About Julian

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I teach math to kids. They teach me a lot of things, too. I think it's an even swap.

Friday, February 15, 2013

Math Anxiety - Blame me

For most of my career I have pushed back - gloriously unsuccessfully - against the onslaught of standardized testing.  From the time Americans start learning addition, they are subjected to timed tests. Having myself been a parent of second- and third-graders forced to complete hundreds of addition and multiplication facts in five-minute increments, I have been a first-hand witness and, if I really want to be truthful, a perpetrator of the stress-induced onset of math anxiety.  My kids seemed to have survived this traumatic period in their lives, but there is considerable research that shows these timed tests are the beginning of the "I just can't do math," mindset that so many people in this country suffer from.

Jo Boaler wrote in an Education Week article last July how stress-inducing time tests have a physiological response on the brain and that kids as young as five years old show signs of math-related stress.  She writes
. . .and the level of interest in the subject is at an all-time low. This is a result, in part, of schools in the United States heading down a fast-moving track in which the purpose of math has been reduced to the ranking of children and their schools. Math has become a performance subject. Children of all ages are more likely to tell you that the reason for learning math is to show whether they “get it” instead of whether they appreciate the beauty of the subject or the way it piques their interest.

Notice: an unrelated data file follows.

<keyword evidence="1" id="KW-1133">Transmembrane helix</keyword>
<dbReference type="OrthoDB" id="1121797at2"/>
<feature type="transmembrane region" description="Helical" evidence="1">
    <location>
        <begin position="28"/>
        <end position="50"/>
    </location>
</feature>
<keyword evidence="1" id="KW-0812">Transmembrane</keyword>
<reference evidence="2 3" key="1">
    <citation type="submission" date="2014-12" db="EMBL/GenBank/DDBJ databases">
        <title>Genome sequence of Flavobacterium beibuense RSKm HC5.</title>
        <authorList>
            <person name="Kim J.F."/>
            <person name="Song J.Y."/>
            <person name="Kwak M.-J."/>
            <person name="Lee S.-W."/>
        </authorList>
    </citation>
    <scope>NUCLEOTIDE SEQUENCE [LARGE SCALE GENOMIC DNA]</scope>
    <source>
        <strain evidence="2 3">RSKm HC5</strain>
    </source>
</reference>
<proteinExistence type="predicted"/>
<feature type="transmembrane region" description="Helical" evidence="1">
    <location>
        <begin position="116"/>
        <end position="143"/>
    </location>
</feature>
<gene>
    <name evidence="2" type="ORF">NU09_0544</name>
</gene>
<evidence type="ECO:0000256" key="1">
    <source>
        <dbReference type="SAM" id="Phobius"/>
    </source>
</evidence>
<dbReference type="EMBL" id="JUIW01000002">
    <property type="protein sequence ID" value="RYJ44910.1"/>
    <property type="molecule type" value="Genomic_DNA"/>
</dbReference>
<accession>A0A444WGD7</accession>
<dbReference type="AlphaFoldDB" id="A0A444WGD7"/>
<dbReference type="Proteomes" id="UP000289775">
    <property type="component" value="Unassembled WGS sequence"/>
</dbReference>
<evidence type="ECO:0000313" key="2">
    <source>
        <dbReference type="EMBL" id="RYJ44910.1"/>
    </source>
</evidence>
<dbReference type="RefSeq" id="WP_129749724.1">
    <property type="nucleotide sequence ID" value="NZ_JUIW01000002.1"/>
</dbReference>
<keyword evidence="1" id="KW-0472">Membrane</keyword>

More and more we are applying a corporate model to education where everything except student satisfaction in their learning is quantified.  It is as if we have come to believe that students improve by assessing and ranking them, rather than through the actual instruction.

Number of external standardized tests students in my high school take in their four years: 25 - 30
Number of external standardized tests students in Finnish high schools take in their four years: 2

Finland, which is regularly touted as one of the best, if not the best school system in the country, has gone the opposite direction from the U.S.  And the few tests students do take (with the exception of their summative test at the end of high school) are low-stakes tests used for teacher professional development and a means to measure student growth, but not teacher nor school accountability.

In Finland, only 7% of students state they feel math anxiety.  In the United States, the number is greater than 50%.  While there are many, many reasons the Finnish school system is more successful than the US system, and I encourage people interested in delving into those reasons further read Finnish Lessons by Pasi Sahlberg to better understand those reasons, certainly the obsession on testing in the U.S. is inconsistent with the successful approach employed in Finland.

I want to teach in a way that students "appreciate the beauty of the subject," but I so often feel I am employed by a test-prep center, knowing that I am doing harm to my students' long-term appreciation of the subject I love.

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